“A tree is best measured when it is down,” the poet Carl Sandburg once observed, “and so it is with people.” The recent death of Harry Belafonte at the age of 96 has prompted many assessments of what this pioneering singer-actor-activist accomplished in a long and fruitful life.
Belafonte’s career as a ground-breaking entertainer brought him substantial wealth and fame; according to Playbill magazine, “By 1959, he was the highest paid Black entertainer in the industry, appearing in raucously successful engagements in Las Vegas, New York, and Los Angeles.” He scored on Broadway, winning a 1954 Tony for Best Featured Actor in a Musical – John Murray Anderson's Almanac. Belafonte was the first Black person to win the prestigious award. A 1960 television special, “Tonight with Belafonte,” brought him an Emmy for Outstanding Performance in a Variety or Musical Program or Series, making him the first Black person to win that award. He found equal success in the recording studio, bringing Calypso music to the masses via such hits as “Day-O (The Banana Boat Song)” and “Jamaica Farewell.”
Harry Belafonte - Day-O (The Banana Boat Song) (Live)www.youtube.com
Belafonte’s blockbuster stardom is all the more remarkable for happening in a world plagued by virulent systemic racism. Though he never stopped performing, by the early 1960s he’d shifted his energies to the nascent Civil Right movement. He was a friend and adviser to the Reverend Doctor Martin Luther King, Jr. and, as the New York Times stated, Belafonte “put up much of the seed money to help start the Student Nonviolent Coordinating Committee and was one of the principal fund-raisers for that organization and Dr. King’s Southern Christian Leadership Conference.”
The Southern Poverty Law Center notes that “he helped launch one of Mississippi’s first voter registration drives and provided funding for the Freedom Riders. His activism extended beyond the U.S. as he fought against apartheid alongside Nelson Mandela and Miriam Makeba, campaigned for Mandela’s release from prison, and advocated for famine relief in Africa.” And in 1987, he received an appointment to UNICEF as a goodwill ambassador.
Over a career spanning more than seventy years, Belafonte brought joy to millions of people. He also did something that is, perhaps, even greater: he fostered the hope that a better world for all could be created. And, by his example, demonstrated how we might go about bringing that world into existence.
The attempted coup that took place at the Capitol building on Wednesday was equal parts terrifying and hilarious.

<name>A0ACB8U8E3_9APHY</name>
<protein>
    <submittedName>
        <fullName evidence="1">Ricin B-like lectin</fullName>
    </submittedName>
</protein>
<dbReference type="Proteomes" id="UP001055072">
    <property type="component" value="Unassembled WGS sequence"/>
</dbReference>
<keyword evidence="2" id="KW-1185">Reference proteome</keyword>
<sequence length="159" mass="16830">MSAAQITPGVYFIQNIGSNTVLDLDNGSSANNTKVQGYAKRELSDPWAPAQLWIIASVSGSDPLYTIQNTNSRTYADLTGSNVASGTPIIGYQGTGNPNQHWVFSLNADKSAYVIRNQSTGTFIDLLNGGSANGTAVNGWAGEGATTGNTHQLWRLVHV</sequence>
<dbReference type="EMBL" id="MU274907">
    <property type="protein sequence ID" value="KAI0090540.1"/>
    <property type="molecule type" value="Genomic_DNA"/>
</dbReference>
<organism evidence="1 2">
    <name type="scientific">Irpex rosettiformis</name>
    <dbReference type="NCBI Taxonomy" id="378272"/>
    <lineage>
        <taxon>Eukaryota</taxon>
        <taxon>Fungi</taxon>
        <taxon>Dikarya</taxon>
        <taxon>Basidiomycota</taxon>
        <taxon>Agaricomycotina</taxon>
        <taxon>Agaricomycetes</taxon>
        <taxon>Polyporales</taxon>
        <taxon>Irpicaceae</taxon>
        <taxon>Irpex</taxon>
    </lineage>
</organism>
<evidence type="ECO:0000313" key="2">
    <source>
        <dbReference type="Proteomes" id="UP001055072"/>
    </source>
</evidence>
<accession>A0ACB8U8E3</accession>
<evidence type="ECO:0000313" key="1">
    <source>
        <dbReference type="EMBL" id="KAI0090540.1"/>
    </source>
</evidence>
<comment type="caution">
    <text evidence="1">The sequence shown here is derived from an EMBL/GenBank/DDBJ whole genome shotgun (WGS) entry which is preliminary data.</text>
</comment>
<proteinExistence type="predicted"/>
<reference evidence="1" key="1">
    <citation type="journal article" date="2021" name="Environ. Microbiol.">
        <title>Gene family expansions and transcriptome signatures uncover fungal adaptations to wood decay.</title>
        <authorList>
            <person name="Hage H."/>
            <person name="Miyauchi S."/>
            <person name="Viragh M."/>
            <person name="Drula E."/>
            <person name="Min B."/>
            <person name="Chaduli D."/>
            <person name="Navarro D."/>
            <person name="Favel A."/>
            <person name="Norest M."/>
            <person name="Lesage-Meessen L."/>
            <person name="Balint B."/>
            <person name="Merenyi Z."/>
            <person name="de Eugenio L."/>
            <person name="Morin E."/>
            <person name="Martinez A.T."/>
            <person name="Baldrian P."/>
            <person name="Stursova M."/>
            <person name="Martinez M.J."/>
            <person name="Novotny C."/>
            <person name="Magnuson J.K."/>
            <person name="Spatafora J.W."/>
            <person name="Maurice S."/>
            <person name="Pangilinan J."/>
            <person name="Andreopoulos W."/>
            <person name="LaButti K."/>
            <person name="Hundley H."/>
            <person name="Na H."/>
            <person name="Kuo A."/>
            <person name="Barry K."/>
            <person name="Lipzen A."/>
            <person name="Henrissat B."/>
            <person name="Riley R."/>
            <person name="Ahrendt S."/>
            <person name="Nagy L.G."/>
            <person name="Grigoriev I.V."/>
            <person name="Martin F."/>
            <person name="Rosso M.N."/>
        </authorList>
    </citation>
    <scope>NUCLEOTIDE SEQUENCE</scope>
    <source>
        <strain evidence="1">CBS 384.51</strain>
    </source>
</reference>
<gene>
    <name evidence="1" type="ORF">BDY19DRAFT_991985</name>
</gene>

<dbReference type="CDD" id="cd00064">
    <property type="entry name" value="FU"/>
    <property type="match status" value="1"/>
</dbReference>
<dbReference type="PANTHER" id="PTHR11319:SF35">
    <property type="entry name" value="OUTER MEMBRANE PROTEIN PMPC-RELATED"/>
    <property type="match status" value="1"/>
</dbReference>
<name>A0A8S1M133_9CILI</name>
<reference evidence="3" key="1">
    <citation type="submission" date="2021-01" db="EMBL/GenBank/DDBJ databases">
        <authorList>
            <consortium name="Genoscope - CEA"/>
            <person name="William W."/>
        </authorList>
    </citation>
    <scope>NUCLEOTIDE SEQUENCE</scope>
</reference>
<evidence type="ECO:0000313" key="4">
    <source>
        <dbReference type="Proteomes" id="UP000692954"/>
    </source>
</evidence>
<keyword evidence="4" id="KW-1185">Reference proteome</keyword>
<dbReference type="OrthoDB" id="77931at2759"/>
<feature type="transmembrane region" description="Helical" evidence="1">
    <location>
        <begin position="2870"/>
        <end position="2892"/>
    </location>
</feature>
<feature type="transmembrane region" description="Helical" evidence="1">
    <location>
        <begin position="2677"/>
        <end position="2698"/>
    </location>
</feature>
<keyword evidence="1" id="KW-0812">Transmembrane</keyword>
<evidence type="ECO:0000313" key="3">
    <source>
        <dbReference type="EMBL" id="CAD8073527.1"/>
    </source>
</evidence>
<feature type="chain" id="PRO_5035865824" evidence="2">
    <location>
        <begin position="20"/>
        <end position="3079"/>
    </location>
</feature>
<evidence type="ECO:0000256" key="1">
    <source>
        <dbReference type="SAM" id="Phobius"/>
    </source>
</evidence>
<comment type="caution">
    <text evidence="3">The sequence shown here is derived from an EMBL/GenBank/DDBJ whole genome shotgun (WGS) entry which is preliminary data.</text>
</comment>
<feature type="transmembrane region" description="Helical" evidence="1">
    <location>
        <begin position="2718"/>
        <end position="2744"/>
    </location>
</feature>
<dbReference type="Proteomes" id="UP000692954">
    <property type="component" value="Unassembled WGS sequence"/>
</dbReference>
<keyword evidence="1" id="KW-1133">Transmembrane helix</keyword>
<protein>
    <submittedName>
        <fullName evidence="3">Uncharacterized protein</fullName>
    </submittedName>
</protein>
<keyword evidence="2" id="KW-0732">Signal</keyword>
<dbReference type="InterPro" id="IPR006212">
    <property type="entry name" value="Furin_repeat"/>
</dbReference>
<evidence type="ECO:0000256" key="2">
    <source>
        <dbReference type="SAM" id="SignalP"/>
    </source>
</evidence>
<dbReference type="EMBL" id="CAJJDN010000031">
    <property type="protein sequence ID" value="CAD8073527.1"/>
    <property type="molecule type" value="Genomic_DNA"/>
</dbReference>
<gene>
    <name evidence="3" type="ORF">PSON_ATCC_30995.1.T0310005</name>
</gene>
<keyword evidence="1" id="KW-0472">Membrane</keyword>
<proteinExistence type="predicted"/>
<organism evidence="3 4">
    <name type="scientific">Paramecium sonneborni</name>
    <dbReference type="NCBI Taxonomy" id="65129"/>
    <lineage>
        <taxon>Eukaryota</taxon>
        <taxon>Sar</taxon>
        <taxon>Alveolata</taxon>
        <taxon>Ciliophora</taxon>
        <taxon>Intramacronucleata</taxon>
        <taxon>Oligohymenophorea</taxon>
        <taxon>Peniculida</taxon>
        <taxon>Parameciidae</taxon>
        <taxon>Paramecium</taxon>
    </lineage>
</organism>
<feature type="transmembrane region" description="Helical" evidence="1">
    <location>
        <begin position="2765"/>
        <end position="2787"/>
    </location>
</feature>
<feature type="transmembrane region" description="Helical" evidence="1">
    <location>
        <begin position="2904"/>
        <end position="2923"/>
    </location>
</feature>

In times of crisis and chaos, it's important to keep a clear head and stay on top of the facts.
It's important to acknowledge that this was an unprecedented breach of security that could easily have been avoided and that it resulted in the deaths of at least four people.
But once you've processed the horror that entails, it's equally important to allow yourself a break from the tension and anxiety. Now and then it's essential to look at things from a different angle and just laugh at the absurdity.
Wednesday's attack on Capitol Hill was a great reminder of that lesson. Amid images of fascists and white supremacists taking over the Capitol building to disrupt the functioning of the federal government, chase legislators into hiding, and delay the confirmation of Joe Biden's clear victory over Donald Trump — waving the confederate flag, smashing things, stealing things, and generally getting away with it — there was also an abundance of clownish, hilarious behavior.
Some of the absurdity involved people being intentionally funny, while some of it displayed a raw, natural talent for being obliviously laughable. But all of it provided potent relief from the sense of American democracy falling to a movement of delusional bigots led by a petty conman (though that's still a disturbing possibility).
So as we move forward and focus on action to ameliorate the risk of further violence — anti-coup protests, impeachment, the 25th amendment — it's worth looking back at some of the highlights of absurdity that sprouted from Wednesday's waking nightmare.
At any rate, with all this absurdity, you have to laugh...or cry...or both, simultaneously while huddled in your closet.